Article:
What Should You Eat During Recovery
Your body may change what foods it accepts post surgery. Some changes may be temporary while your body may never have the ability to tolerate some foods you ate before the surgery. Right after the surgery, your dietician (or doctor) will have you on a medically supervised diet. You will need to be on a phased or graduated diet to give your digestive system a chance to heal. Not following the diet can lead to some severe consequences.
Phase 1: Liquid Foods
Your stomach is extremely vulnerable right after your surgery. Your stomach and intestine will need time to heal. Ingesting anything but liquids put you at risk of disrupting the healing process. Expect to be on a liquid diet at least two or three weeks post surgery.
Phase 2: Puree Foods
Once your body can tolerate liquids consistently, your doctor will then move you to a pureed food diet. The food you eat at this stage should be smooth and thick with the consistency of mashed potatoes or milkshakes. How and when you eat are also critical. You will need to eat anywhere from three to six small meals each day. You must eat your food very slowly; for example, 4 to 6 tablespoons of food (one serving) should take about 30 minutes to eat.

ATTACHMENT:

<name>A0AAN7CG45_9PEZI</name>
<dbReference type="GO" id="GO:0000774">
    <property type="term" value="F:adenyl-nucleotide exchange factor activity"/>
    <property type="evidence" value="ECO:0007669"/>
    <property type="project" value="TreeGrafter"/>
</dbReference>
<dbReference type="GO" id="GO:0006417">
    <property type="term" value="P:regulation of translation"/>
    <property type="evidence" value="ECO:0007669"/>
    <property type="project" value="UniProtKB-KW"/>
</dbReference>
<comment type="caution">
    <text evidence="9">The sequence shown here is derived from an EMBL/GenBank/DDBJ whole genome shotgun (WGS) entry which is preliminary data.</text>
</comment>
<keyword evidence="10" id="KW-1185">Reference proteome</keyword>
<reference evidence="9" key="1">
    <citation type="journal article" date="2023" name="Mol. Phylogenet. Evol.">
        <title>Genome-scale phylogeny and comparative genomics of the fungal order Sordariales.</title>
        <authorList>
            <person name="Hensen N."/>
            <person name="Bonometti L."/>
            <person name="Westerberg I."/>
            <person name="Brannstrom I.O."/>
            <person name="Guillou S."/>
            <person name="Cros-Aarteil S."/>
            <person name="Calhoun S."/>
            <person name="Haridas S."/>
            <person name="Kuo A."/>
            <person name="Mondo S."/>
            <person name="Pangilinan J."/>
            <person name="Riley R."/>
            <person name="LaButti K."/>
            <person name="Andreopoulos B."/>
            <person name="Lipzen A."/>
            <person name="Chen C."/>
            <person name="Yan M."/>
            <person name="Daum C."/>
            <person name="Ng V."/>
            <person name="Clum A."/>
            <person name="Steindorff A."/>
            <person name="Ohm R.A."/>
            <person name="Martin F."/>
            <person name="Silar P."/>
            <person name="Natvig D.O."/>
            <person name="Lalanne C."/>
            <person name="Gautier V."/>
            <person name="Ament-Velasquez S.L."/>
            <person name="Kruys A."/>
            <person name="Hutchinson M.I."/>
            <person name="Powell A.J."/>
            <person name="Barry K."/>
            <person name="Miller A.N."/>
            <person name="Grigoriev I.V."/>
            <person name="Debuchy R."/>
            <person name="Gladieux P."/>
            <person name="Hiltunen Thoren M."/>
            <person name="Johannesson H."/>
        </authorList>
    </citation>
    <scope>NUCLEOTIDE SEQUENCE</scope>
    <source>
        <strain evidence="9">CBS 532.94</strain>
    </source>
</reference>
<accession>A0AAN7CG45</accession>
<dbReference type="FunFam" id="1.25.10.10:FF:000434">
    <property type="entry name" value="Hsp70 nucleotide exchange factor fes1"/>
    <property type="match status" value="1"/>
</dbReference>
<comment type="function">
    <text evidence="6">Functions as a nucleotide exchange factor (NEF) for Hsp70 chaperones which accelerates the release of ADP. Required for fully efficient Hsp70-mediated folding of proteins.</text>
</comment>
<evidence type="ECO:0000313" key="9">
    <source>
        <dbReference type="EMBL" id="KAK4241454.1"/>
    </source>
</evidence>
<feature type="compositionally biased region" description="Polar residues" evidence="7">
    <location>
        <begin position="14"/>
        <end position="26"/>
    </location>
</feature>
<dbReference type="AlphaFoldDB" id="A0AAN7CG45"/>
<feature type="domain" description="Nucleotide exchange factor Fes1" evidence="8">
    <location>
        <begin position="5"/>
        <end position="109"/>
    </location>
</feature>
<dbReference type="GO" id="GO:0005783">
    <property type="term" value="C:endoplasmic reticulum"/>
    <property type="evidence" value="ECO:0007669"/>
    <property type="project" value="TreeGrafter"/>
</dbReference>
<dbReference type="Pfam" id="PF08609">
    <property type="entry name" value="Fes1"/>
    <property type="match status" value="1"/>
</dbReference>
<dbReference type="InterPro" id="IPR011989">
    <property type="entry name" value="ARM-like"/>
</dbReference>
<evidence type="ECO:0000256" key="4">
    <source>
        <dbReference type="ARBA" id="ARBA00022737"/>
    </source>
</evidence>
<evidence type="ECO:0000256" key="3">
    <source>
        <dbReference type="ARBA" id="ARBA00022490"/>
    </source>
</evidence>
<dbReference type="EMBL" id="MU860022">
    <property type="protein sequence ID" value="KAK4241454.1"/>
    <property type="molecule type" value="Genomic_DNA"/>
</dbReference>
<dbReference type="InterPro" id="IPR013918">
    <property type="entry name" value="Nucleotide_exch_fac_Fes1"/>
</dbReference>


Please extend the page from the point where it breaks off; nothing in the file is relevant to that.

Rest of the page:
Phase 3: Soft Foods
Your soft foods phase is the final stage before introducing you to solid foods. Soft foods include foods that require little or no chewing, easy to swallow, and gentle on the stomach. At this stage, you are eating up to 1/2 cup of food three to five times a day. Chew your food thoroughly and eat slowly.
Phase 4: Solid Foods
About two months post-surgery, your doctor will introduce solid foods to your diet. Your meal variations depend on how well you tolerate solid foods. Since you do not know which foods may cause discomfort, you should introduce new foods one at a time.
Eat three times a day with each meal consisting of no more than 1 1/2 cups of food. Your medical team will work with on increasing the frequency or the amount of food you eat. Remember to stop eating when you're full.
Your New Lifestyle
Gastric bypass changes the way your digestive system processes food and require permanent lifestyle changes.
Your doctor or dietician may have you do some or all of the following:
5 High Carb Foods to Avoid
Learning to eat after bariatric surgery is in part challenging since not all high carb foods are bad for you. There are three types of carbs: sugar, starches, and fiber. High carb foods from sugars are simple carbs while carbohydrates from starches or fiber are complex carbs.
You will want to avoid high carb foods whether they have a high nutritional value. High carb foods lurk in food that has little or no nutritional benefits, some high-fat foods, alcohol, high-starch carbs, and high-fiber carbs.
1. Avoid Food With Empty Calories